How Do You Define A Car's Nationality?

Illustration for article titled How Do You Define A Cars Nationality?

The way we talk about cars, regulate cars, and think about cars is often based on their country of origin. These days, though, that's a little hard to define.

Take, for instance, Infiniti. It's going to Japan for the first time, which is odd, since it's a Japanese company, right? 472CID is particularly confused.

So it's a Japanese company started in America based in China run by a German and has a British spokesperson, oh yeah a the CEO of their parent company is French

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Then vc-10 explained that things aren't quite that simple.

Carlos Ghosn isn't even simply French- he's French-Lebanese, and born in Brazil.

Tons of car companies nowadays are built in far-flung reaches of the world and are run by people who didn't necessarily start their lives speaking the language of the company's founders. What does it take for a car to have a strong national character? Is the Porsche Cayenne still German, even though it's made in Slovakia? Is Mercedes really German, even though its most groundbreaking car was designed at the behest of an Austro-Hungarian?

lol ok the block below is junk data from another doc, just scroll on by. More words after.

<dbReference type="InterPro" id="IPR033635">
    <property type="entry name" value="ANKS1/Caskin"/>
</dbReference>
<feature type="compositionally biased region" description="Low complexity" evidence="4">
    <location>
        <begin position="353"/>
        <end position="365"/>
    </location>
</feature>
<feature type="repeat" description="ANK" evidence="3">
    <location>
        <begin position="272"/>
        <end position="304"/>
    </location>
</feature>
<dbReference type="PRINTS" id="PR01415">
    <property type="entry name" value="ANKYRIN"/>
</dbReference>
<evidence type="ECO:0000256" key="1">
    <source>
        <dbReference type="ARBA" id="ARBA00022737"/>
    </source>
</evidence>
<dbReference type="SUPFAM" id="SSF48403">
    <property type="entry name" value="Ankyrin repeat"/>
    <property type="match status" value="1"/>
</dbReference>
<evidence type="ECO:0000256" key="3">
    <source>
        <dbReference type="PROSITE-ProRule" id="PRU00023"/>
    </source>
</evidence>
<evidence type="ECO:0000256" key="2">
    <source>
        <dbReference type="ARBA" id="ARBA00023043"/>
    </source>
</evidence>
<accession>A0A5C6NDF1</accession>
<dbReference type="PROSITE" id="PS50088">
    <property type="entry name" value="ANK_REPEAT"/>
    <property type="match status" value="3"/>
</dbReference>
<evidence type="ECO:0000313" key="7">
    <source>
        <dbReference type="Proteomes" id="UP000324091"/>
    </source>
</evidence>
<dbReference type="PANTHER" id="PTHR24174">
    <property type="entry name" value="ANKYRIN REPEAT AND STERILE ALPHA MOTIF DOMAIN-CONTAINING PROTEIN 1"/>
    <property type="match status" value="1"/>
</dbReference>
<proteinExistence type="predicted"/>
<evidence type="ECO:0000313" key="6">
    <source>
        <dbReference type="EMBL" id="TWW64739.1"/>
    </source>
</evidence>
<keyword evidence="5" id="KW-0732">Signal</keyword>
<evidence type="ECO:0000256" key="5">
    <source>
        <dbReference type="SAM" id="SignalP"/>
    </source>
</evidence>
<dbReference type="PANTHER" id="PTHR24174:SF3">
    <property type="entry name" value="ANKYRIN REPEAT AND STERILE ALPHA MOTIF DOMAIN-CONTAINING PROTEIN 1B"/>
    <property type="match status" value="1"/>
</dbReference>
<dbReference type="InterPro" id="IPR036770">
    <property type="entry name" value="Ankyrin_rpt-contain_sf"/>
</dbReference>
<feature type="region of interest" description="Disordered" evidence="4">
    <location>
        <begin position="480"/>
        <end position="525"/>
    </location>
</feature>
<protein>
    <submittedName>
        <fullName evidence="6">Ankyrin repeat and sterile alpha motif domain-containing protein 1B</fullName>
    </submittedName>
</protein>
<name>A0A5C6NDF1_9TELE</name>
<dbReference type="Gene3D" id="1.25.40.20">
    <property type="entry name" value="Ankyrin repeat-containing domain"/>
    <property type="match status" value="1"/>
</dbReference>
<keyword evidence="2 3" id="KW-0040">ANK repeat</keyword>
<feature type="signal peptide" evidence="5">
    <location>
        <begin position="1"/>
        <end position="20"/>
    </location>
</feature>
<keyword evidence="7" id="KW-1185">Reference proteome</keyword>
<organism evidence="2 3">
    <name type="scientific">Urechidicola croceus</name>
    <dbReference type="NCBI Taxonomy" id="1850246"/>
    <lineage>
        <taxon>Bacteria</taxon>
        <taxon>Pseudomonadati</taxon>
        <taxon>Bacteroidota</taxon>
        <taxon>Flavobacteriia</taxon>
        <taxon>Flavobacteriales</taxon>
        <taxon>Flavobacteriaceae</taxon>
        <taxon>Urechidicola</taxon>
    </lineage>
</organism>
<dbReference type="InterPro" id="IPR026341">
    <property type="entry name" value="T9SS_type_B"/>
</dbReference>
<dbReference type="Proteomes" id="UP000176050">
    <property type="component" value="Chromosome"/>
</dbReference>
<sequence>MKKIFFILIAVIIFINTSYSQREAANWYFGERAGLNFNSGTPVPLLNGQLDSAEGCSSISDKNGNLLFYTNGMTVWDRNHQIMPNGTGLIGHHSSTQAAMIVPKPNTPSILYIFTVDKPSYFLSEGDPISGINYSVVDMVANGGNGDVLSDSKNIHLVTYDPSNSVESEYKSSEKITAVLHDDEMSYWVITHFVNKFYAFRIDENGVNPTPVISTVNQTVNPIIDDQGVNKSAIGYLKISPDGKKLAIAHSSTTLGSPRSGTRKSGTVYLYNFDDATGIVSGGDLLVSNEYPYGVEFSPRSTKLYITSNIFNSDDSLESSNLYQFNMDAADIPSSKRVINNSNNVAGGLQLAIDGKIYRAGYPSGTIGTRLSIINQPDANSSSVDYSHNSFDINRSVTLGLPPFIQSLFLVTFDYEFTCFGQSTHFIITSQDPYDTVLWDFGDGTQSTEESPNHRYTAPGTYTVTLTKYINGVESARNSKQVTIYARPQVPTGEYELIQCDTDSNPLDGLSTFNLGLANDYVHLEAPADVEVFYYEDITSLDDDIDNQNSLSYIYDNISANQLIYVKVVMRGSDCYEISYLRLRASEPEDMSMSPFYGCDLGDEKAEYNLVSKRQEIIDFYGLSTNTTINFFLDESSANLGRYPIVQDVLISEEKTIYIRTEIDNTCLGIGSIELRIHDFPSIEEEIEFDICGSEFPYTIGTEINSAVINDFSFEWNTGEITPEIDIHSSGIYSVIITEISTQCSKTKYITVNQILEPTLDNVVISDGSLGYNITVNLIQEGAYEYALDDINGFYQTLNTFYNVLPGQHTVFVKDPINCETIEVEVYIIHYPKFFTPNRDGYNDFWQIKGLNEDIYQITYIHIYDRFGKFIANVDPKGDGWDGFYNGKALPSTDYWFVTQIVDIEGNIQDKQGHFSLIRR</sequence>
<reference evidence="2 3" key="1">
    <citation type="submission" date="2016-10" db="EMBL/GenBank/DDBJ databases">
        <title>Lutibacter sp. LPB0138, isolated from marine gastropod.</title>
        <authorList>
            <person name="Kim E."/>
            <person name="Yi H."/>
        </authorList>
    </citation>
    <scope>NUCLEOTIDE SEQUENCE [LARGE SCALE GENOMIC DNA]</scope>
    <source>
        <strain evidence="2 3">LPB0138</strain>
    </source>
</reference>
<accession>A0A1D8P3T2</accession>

How do you define a car's national character, and what cars make such a definition difficult?

Photo Credit: Infniti, Tom Thai

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DISCUSSION

Margatroid
Margatroid

I'd have to say that the country of origin of the company or its CEO doesn't define a car's nationality, but rather where it was designed and what market it is originally intended for.

The VW Gol was designed by VW Brazil for the Brazilian market, so it is Brazilian.

The Toyota Solara was designed by Toyota USA for the American market, so it is American.

The Infiniti M45 was designed and built in Japan to be the Nissan Fuga, hence Japanese.

The Ford Falcon was designed, built and sold all by Ford of Australia, hence Australian.

The Chevy Sonic was designed and made by GM Korea (formerly Daewoo) as an updated Daewoo Kalos and sold in Korea, so Korean.